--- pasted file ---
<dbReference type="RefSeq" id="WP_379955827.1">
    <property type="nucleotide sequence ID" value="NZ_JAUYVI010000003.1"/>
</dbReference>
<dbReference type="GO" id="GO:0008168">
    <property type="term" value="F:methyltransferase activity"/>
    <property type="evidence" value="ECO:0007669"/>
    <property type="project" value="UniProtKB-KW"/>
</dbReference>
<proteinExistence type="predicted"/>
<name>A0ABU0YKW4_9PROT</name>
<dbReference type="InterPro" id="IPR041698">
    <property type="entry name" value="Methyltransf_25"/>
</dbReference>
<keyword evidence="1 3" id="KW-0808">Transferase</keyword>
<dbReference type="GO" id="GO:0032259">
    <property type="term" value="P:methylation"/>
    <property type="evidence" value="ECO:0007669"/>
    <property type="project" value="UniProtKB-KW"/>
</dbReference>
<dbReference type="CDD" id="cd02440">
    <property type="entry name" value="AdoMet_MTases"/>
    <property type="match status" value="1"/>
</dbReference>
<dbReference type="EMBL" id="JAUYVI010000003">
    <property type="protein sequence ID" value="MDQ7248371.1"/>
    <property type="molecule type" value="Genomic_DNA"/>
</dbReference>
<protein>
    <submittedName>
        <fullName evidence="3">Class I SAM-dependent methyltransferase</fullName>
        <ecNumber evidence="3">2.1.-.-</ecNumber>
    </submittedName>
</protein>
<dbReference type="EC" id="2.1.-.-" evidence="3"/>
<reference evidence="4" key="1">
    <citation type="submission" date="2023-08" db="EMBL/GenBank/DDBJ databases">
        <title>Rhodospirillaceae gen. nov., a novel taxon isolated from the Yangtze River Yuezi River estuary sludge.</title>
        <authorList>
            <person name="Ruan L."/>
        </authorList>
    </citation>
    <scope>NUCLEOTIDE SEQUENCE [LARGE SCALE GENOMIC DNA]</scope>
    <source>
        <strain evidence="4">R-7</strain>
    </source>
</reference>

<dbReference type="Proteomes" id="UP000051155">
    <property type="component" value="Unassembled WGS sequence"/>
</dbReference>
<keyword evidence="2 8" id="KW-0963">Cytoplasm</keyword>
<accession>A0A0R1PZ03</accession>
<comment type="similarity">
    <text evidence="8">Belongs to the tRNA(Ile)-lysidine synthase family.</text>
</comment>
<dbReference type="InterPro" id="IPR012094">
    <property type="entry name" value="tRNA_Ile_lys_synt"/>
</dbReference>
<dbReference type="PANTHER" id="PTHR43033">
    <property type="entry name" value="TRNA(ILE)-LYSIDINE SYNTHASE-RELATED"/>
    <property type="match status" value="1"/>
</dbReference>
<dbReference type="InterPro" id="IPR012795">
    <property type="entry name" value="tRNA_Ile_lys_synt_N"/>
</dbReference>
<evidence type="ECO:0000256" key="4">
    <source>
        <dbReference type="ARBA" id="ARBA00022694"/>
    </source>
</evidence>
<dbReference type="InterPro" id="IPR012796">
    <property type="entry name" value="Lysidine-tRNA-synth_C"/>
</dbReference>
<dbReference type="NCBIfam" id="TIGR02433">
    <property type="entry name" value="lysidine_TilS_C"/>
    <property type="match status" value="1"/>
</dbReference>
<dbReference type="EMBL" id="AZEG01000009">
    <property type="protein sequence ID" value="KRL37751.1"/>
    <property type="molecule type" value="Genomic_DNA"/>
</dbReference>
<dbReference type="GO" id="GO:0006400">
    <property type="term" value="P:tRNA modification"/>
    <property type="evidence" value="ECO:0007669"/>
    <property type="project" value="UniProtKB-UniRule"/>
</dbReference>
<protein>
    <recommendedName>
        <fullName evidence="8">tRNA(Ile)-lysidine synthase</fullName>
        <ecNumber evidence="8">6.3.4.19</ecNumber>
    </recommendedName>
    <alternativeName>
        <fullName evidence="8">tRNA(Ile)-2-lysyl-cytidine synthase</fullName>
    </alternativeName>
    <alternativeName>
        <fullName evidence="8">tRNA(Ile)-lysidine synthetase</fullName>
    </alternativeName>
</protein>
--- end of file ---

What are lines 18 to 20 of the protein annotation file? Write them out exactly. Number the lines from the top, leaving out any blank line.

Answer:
    <property type="project" value="UniProtKB-KW"/>
</dbReference>
<dbReference type="CDD" id="cd02440">